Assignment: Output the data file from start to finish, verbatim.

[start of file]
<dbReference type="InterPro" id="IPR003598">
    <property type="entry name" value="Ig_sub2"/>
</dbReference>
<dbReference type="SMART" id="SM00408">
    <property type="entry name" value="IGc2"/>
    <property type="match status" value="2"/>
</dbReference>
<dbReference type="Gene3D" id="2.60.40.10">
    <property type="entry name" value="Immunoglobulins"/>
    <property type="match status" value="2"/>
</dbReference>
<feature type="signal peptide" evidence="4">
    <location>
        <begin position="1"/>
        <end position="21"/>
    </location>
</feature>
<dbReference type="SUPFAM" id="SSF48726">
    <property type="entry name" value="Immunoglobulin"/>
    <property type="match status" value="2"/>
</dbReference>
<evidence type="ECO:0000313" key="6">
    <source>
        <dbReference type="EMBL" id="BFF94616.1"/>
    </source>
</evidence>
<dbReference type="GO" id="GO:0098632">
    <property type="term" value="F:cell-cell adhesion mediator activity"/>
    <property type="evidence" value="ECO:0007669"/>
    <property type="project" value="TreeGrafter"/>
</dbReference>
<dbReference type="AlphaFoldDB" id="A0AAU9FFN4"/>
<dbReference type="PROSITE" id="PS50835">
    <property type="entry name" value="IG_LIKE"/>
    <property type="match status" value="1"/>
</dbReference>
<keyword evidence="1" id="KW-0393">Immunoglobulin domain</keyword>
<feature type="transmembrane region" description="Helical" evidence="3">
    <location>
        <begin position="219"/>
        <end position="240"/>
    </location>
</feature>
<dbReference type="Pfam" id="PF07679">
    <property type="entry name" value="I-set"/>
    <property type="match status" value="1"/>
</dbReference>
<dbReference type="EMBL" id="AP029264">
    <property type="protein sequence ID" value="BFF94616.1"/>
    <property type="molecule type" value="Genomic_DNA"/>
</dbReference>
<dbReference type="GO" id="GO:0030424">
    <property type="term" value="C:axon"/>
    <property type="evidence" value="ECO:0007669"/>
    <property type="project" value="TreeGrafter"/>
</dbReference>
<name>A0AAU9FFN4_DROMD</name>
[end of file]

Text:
<dbReference type="InterPro" id="IPR003598">
    <property type="entry name" value="Ig_sub2"/>
</dbReference>
<dbReference type="SMART" id="SM00408">
    <property type="entry name" value="IGc2"/>
    <property type="match status" value="2"/>
</dbReference>
<dbReference type="Gene3D" id="2.60.40.10">
    <property type="entry name" value="Immunoglobulins"/>
    <property type="match status" value="2"/>
</dbReference>
<feature type="signal peptide" evidence="4">
    <location>
        <begin position="1"/>
        <end position="21"/>
    </location>
</feature>
<dbReference type="SUPFAM" id="SSF48726">
    <property type="entry name" value="Immunoglobulin"/>
    <property type="match status" value="2"/>
</dbReference>
<evidence type="ECO:0000313" key="6">
    <source>
        <dbReference type="EMBL" id="BFF94616.1"/>
    </source>
</evidence>
<dbReference type="GO" id="GO:0098632">
    <property type="term" value="F:cell-cell adhesion mediator activity"/>
    <property type="evidence" value="ECO:0007669"/>
    <property type="project" value="TreeGrafter"/>
</dbReference>
<dbReference type="AlphaFoldDB" id="A0AAU9FFN4"/>
<dbReference type="PROSITE" id="PS50835">
    <property type="entry name" value="IG_LIKE"/>
    <property type="match status" value="1"/>
</dbReference>
<keyword evidence="1" id="KW-0393">Immunoglobulin domain</keyword>
<feature type="transmembrane region" description="Helical" evidence="3">
    <location>
        <begin position="219"/>
        <end position="240"/>
    </location>
</feature>
<dbReference type="Pfam" id="PF07679">
    <property type="entry name" value="I-set"/>
    <property type="match status" value="1"/>
</dbReference>
<dbReference type="EMBL" id="AP029264">
    <property type="protein sequence ID" value="BFF94616.1"/>
    <property type="molecule type" value="Genomic_DNA"/>
</dbReference>
<dbReference type="GO" id="GO:0030424">
    <property type="term" value="C:axon"/>
    <property type="evidence" value="ECO:0007669"/>
    <property type="project" value="TreeGrafter"/>
</dbReference>
<name>A0AAU9FFN4_DROMD</name>